River Queens: Saucy Boat, stout mates, spotted dog, America – Alexander Watson
Two men and a spotted dog restore a vintage Chris-Craft motor yacht and launch across the American Heartland from Texas to Ohio. The restoration, the people they met along the way, and life in an America which few know exists are the story of River Queens: Saucy boat, stout mates, spotted dog, America.
I live in an island and there’s a river at the back of my house but I have zero knowledge of boating. So I was slightly worried that River Queens might be heavy on boating jargon. Author Alexander Watson reached out via email and sent me a printed copy. When I finally got it in the mail, I browsed the first few pages just to get a feel of the book and before I even realized, I have already read through half of it! This is one of the most engaging and easiest books to read.
Alexander and his partner, Dale Harris, both of whom were landlubbers, bought the Betty Jane on what seemed like a foolish whim to save a beautiful antique designer boat. Such impulses I could totally understand because I have been known to buy a Walter Van Beirendonck jacket from a thrift store despite not having the right body type nor the weather for it. The driving force being, I must have/save this beauty!
We quickly learn that owning a boat is one of the most impractical things you can do. As the saying goes “A boat is a hole in the water you throw money into“. There were never-ending repairs and even during their trip, one thing or another kept breaking down. This kind of high pressure scenarios can make or break relationships. Alexander and Dale worked well as a team with a little bit of drama now and then. Many of these scenes were presented with self-deprecating humor that I find appealing and relatable.
Their adventures took them across several states and along the way, they absorbed the river culture and all the unusual people they met. There were keen observations and vivid descriptions of the river people that were insightful and illuminating particularly to an outsider like me. Some were laid out in in a way that referenced local Midwestern habits, icons and mannerisms and a few of these confused me somewhat, like the significance of the white gloves and its connection to the First Ladies, because I am not completely familiar with this part of the US. However I could gloss over these and it did not hinder my enjoyment of the book. Also, a little googling helped. Same with the boating terms. They were used often once the two men started on the renovations. I didn’t pay them too much mind and I could go on reading just fine. Later, I discovered there was a glossary helpfully provided at the back.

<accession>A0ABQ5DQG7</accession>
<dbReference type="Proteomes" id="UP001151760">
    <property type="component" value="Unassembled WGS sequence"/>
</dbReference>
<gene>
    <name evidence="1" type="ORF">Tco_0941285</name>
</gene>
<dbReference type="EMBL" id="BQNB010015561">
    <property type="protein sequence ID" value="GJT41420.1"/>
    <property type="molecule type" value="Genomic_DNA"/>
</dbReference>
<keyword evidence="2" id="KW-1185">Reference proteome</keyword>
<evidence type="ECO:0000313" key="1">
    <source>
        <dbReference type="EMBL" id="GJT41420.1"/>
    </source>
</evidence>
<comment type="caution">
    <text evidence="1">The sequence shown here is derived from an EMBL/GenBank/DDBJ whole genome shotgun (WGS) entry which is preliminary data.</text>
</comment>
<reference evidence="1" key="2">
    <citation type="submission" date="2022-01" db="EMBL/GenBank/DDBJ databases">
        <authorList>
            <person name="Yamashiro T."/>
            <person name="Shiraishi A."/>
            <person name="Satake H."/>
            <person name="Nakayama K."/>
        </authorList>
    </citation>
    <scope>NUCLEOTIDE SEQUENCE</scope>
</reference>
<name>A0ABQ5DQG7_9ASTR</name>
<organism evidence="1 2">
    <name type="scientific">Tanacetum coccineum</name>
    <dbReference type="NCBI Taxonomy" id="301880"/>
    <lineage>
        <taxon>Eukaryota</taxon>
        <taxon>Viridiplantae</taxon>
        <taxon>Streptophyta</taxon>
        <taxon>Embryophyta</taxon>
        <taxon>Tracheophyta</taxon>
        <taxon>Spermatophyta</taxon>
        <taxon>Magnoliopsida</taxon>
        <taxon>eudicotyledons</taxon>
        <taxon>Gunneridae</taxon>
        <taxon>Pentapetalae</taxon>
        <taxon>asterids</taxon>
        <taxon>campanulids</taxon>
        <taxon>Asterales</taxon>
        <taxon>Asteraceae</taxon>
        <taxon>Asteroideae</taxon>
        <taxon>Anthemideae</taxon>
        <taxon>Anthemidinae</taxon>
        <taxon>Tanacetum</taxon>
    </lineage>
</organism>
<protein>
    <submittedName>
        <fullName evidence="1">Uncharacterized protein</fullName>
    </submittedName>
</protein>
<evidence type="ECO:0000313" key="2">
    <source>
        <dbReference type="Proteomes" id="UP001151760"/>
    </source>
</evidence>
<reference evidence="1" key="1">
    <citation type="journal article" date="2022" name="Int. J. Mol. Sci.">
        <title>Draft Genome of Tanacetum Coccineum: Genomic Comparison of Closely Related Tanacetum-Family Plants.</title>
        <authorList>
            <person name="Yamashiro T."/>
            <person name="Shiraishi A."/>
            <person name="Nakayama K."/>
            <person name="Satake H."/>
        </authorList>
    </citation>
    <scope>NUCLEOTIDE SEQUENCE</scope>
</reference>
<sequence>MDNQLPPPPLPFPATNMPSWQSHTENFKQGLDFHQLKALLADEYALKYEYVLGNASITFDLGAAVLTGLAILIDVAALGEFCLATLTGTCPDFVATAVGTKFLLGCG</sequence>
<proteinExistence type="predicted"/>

Sadly, homophobia still existed in some of the places they visited but there were much more genuine interest on Betty Jane and Doris Faye, and many acts of kindness and spontaneous connections remembered fondly throughout the journey. The river has its own dedicated community and its own rules and I appreciate the mutual respect and affection the river rats have for each other. Everybody loved Betty Jane and Doris Faye!
I love Doris Faye!
River Queens is a boating adventure that can be enjoyed by seasoned sailors and landlubbers alike. It is a well-written portrait of the American Heartland told with openness, sensitivity and good humor. Highly recommended!
Thank you to the author, Alexander Watson, for providing a copy in exchange for an honest review.
4 Stars – minor quibbles but I loved it to bits